An article by Munro Donald on the model described by "The Autocar" for 28th September 1934 as "A car of useful but economical size, able to carry roomy coachwork of modern design, and essentially sound in the development of its design."
ARMSTRONG SIDDELEY 17 hp
Armstrong Siddeley cars had a reputation for quality, reliability and, perhaps a reflection of their performance, sobriety! They were never fast cars and Armstrong Siddeley made very little impact in the world of racing although they produced many "sports" models including a version of the 17hp. Armstrong Siddeley motor cars were however, popular with professional people and favoured by bank managers, solicitors and clergy etc.
"The Autocar" for September 28th 1934 described the Armstrong Siddeley 17hp on its launch at Olympia as "A car of useful but economical size, able to carry roomy coachwork of modern style, and essentially sound in the development of its design"
These refined remarks seem a million miles from the hard hitting comments appearing in today's motoring press. It clearly was bad form to be either too cutting in one's criticism or indeed too effusive in one's praise!
Under the direction of John Siddeley, Armstrong Siddeley also developed and manufactured aero engines and perhaps this was sufficient outlet for their aspirations toward speed and excitement. Many of the cars manufactured by Armstrong Siddeley following the second World War were named after successful military planes powered by Siddeley engines; Hurricane, Whitley, Lancaster etc. In addition they made engines for military vehicles and indeed developed a number of military vehicles in house. Adverts for Armstrong Siddeley cars of the day often drew attention to their aircraft associations. This was less to suggest speed but rather the car's reliability. An advertisement appearing in "The Autocar" for August 11th 1933 announced another Armstrong Siddeley model as "A car of aircraft quality"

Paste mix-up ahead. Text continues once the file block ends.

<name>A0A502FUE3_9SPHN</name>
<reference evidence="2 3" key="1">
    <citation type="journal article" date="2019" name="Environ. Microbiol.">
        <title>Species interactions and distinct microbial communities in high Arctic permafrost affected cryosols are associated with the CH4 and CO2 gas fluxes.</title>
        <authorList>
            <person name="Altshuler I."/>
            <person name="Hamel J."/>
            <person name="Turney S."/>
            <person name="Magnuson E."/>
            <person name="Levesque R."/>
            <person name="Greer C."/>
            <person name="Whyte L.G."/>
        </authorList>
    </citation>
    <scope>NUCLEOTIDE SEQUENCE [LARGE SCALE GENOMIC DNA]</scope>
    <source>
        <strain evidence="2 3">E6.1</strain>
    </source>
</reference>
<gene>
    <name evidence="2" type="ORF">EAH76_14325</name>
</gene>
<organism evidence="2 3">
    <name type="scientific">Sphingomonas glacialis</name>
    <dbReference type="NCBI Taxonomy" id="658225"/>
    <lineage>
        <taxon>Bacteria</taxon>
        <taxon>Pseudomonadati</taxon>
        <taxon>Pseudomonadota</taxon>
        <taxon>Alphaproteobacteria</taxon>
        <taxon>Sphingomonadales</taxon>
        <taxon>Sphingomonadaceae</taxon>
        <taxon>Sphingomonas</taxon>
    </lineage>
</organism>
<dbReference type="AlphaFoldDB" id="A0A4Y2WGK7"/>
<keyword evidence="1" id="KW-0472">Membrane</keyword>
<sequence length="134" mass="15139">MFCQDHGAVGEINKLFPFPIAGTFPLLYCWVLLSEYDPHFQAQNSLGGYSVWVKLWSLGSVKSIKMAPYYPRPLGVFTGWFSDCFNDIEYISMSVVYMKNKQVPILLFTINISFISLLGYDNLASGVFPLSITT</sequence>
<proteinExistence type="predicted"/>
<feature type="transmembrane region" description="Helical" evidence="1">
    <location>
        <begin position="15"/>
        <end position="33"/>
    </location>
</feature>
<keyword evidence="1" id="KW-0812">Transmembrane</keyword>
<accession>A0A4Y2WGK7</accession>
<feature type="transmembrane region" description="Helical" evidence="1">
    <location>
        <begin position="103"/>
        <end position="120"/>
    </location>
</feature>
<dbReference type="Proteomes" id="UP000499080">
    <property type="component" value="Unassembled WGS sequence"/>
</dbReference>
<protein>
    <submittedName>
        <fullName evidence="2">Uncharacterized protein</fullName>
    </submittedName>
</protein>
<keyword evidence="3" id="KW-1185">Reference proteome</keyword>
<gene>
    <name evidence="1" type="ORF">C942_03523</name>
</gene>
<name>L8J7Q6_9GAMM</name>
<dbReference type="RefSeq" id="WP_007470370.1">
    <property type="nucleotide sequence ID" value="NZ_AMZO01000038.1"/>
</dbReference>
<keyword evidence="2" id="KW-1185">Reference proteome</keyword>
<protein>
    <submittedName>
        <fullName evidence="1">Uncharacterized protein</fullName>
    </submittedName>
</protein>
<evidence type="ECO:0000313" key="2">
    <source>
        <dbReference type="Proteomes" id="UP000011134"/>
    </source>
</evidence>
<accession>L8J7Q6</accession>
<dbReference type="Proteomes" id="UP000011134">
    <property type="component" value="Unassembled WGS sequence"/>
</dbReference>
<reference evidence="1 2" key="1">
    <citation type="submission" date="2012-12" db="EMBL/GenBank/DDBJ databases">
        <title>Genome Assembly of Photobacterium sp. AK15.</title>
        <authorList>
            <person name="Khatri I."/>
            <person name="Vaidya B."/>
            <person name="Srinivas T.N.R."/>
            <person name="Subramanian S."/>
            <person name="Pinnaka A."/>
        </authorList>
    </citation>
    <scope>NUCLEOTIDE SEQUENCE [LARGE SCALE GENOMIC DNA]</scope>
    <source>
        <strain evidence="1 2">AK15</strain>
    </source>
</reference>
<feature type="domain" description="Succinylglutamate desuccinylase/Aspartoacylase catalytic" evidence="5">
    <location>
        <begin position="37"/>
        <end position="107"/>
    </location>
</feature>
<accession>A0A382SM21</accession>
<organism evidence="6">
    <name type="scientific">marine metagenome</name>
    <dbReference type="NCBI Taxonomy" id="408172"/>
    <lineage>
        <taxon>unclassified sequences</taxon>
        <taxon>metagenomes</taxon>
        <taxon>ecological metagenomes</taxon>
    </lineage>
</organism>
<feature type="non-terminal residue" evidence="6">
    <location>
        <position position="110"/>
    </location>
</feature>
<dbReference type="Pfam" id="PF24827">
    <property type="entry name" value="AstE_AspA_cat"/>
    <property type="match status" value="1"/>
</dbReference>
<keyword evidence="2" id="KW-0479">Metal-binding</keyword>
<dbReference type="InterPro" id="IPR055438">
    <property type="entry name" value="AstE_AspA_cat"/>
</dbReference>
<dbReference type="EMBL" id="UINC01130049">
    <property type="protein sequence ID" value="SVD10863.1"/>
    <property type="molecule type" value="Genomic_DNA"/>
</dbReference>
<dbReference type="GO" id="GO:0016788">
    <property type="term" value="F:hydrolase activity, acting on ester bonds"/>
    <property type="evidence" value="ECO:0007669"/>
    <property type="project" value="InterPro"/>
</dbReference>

article already referred to in "The Autocar" of September,
1934 said of this new model:-
Illustration of engine to be added.
The article goes on to say, " At the forward end of the crankshaft a double roller chain distributes the drive to the camshaft, which is in the crankcase, and to a shaft driving the dynamo, the oil pump, fuel pump and ignition distributor being driven from the camshaft itself. Above the latter are tappets or followers, grouped in pairs operating two big overhead valves in each cylinder through push-rods and rocking levers. The rocking levers are hardened at the valve end, and provided with adjustable, hardened, ball ended screws at the push rod ends. There are two large coil springs for each valve, and an interesting sidelight on modern design, it is the valve diameter which governs the engine length as much as anything else."
"The number of necessary auxiliary drives has been reduced ingeniously by placing the centrifugal water pump on the end of the dynamo armature spindle. The flexible hose in the water pipes allowing the pump the necessary movement when the dynamo is swung to take up any slack in the timing chain. A new type pump gland has been adopted, tests having proved the gland to possess unusual durability"
last sentence rather glosses over the advanced nature of the water pump,
which featured a radically new design of seal. This uses a spring-loaded
carbon thrust ring, rather than the traditional stuffing box. This design
became commonplace in the post-war industry.
The car is fitted with the usual Armstrong Siddeley feature of a "Wilson" pre-select gearbox and from 1936 a "Newton" automatic (centrifugal) clutch was also fitted. The Wilson pre-select gear box was a common feature on Armstrong Siddeley cars of this time and continued to be used well into the 1950's. The gearbox is a separate component. The drive from the engine passes through a short very stiff shaft to the box which is itself slung between cross-members on a special mounting in a position where it interferes least with the seating in the car. Unlike some of the more expensive models produced by Armstrong Siddeley at this time the gear select pedal is not power assisted. This however is not a problem and the pedal is only a little heavier to operate than the clutch pedal on a modern car.
Driving using the Wilson pre-select gear box is reasonably effortless, if not terribly exciting. The combination of pre-select gearbox and automatic clutch was very advanced for its day and very attractive to many drivers who were at that time preoccupied with the often difficult task of changing gear quietly.
The gearbox itself is very robust being built to an extremely high standard and requires little attention other than checking the oil periodically with the dipstick and cleaning out the oil filter and changing the oil every 2,000 miles.
Specification for the Armstrong Siddeley Long 17hp:
*Armstrong Siddeley altered this for models from 1938 to a VI Downdraught.
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